Donna Stites: wanting to be seen as somebody
A drug dealer, a prostitute, a murderer — that’s how many people view 46-year-old Donna Stites. Donna has been in prison for murder since 1984. Today, her world is inside the Indiana Women’s Prison in Indianapolis.
However, there are people like Providence Associate Companion Priscilla Hutton who see beyond these negative descriptions. She sees a person who has made giant strides to overcome a great many bad decisions in order to find peace in her God and in herself.
Born to Darrell and Jan Stites in Deanefield, Ky., Donna was the youngest of three children. Shortly after her birth her parents separated and she was left with a neighbor. From there she bounced around to various extended family members. She then lived a few years with her father and stepmother before moving in with her mother and stepfather at the age of 11.
Moving in with her mother proved to be the beginning of her downward spiral into a life of drugs, crime and prostitution. Her mother introduced her to drugs and by the age of 12 she was “shooting up” and selling them.
“I was pretty much a street person. I was hustling out on the street. I was doing any and all type of crimes,” said Donna.
The little time she was in high school was mainly spent at Reitz Memorial High School, Evansville, Ind. By the age of 15, Donna, her court-ordered psychiatrist and school personnel knew she was going to quit. “To alleviate all the trouble, they just excused me from school,” continued Donna.
Donna landed in prison a few years later for burglary and theft. During her probation, she returned to Evansville where she and her drug-dealing boyfriend robbed another drug dealer and murdered him.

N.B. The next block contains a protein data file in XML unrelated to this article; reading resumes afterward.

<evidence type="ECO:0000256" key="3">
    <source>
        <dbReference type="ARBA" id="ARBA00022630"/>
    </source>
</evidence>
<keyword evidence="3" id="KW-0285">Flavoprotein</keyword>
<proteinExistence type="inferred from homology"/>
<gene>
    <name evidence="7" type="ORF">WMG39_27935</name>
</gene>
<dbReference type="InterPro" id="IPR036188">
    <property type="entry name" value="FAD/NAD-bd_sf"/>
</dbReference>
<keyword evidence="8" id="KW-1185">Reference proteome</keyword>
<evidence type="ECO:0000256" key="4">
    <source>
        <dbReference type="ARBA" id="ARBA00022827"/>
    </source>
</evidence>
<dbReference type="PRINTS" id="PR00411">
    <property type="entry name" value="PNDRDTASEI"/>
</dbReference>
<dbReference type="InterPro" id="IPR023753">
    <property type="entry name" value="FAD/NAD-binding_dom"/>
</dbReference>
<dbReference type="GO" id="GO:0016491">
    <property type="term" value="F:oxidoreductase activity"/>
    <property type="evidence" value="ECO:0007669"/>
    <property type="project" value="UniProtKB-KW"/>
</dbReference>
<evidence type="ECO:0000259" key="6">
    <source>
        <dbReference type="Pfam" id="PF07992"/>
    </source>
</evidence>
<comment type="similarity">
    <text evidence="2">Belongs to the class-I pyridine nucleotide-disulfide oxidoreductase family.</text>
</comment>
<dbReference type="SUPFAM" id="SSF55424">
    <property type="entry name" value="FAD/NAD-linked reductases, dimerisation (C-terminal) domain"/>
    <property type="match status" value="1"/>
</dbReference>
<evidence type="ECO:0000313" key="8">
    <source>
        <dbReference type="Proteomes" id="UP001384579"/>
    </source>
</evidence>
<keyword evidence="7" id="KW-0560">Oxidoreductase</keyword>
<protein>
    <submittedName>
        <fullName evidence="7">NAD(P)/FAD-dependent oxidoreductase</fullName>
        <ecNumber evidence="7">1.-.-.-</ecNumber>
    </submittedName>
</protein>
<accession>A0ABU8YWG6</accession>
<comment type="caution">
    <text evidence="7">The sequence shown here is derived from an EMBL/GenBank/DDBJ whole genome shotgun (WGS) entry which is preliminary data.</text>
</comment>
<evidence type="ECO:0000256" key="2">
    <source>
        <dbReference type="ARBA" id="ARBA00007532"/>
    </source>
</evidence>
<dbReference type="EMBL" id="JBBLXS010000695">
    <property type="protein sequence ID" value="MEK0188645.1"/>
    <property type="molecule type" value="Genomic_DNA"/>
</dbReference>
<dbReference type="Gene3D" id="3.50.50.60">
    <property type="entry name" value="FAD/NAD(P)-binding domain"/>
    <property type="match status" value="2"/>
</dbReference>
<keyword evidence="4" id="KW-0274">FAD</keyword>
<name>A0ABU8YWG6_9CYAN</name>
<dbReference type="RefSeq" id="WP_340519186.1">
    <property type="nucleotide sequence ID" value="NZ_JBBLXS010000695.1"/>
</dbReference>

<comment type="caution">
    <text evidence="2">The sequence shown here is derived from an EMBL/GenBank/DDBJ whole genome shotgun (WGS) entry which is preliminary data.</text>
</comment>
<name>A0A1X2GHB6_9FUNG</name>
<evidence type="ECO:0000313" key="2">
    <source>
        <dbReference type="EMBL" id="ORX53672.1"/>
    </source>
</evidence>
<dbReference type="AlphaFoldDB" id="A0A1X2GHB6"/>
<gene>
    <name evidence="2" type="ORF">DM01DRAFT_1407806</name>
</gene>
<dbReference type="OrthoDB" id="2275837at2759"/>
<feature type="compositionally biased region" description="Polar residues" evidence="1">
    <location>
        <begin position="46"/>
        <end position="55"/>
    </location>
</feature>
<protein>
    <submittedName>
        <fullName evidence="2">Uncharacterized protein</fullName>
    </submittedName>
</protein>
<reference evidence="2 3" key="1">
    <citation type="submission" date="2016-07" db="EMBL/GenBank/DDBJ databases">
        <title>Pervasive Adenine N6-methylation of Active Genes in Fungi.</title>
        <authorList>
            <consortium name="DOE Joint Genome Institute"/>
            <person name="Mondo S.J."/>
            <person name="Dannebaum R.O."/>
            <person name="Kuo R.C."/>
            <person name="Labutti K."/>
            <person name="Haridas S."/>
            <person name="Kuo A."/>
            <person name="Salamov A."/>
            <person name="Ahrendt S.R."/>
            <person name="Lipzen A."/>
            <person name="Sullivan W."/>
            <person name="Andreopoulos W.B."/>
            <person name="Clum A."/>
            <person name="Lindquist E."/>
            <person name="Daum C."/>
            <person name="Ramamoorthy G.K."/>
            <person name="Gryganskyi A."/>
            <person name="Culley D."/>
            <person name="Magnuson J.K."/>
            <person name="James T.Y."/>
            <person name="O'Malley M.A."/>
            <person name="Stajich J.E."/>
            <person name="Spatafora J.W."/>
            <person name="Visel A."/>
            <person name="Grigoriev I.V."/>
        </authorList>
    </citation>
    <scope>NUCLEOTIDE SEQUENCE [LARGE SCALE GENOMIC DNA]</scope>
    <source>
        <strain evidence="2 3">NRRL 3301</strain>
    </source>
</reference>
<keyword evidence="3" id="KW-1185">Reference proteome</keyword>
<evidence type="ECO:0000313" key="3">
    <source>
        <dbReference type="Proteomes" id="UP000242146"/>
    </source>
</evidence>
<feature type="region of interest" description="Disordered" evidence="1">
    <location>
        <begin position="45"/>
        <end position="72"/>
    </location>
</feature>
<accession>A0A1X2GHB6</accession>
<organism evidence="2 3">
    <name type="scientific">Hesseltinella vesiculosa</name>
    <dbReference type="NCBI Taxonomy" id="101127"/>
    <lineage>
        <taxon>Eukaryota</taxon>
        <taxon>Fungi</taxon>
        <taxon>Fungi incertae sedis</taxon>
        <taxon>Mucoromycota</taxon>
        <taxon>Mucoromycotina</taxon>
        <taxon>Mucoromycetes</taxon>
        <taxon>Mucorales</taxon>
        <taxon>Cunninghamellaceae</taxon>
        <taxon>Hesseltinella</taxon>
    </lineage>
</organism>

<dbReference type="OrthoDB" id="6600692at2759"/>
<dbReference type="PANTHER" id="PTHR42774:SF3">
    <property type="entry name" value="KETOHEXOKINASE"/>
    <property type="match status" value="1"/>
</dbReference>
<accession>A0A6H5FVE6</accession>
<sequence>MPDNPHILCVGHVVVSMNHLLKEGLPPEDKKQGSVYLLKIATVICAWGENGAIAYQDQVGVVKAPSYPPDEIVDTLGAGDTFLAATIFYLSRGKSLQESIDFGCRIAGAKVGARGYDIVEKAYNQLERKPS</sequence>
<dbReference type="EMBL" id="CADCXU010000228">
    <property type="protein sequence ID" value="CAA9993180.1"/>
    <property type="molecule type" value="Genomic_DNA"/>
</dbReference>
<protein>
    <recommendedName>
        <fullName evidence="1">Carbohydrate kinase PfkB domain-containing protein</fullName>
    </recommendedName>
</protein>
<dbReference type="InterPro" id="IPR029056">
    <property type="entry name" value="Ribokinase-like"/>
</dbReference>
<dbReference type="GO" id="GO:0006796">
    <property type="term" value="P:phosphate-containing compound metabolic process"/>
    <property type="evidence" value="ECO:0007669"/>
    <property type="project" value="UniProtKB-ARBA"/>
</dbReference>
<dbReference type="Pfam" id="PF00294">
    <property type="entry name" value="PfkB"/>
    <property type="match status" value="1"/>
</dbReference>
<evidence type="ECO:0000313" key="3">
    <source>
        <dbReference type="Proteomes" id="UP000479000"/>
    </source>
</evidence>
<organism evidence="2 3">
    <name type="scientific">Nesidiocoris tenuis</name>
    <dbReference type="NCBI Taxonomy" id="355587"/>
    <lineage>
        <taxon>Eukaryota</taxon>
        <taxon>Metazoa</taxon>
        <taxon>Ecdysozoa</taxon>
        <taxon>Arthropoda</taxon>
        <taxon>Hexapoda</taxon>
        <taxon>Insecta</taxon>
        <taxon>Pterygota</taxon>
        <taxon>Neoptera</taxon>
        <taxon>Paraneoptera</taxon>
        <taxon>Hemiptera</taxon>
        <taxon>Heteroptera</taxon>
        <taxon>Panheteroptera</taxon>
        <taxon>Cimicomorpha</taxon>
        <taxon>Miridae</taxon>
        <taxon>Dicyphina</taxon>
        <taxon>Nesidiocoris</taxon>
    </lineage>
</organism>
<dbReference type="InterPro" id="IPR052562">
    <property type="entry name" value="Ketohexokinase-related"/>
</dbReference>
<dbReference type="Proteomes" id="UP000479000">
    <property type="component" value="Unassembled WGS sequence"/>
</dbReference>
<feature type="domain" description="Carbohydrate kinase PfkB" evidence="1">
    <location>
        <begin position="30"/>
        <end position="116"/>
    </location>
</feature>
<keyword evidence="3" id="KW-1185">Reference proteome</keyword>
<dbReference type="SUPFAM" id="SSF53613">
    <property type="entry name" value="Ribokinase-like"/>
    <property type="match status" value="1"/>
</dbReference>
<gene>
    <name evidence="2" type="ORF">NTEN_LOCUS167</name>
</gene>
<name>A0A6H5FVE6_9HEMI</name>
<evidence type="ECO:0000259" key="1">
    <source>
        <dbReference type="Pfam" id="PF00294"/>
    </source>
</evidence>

“My mother found out about it [the murder] and she asked me if I would kill my stepfather,” said Donna, indicating that her mother had discovered that her husband was having an extramarital affair with a friend’s wife. “In all honesty, I did not think it was going to happen. I thought that we were just going to string her along long enough for her to get over it,” continued Donna, who has a release date of 2026.
Unbeknownst to Donna, her mother and Donna’s boyfriend were having an affair and plotted behind Donna’s back to murder Donna’s stepfather themselves. “I was not present when my stepfather was killed,” maintained Donna. “I said that I did it because I tried to cover up for my mother.”
The authorities eventually arrested Jan and she received a 110-year prison sentence for her role in the murder. She was also imprisoned at the Indiana Women’s Prison.
It took Donna a decade in prison to realize she needed to radically change. And change she did. She set some goals. Among them were to end all her drug and smoking addictions, go back to school and reconcile with her mother. “I haven’t done any type of drugs for about 15 years now,” proudly stated Donna.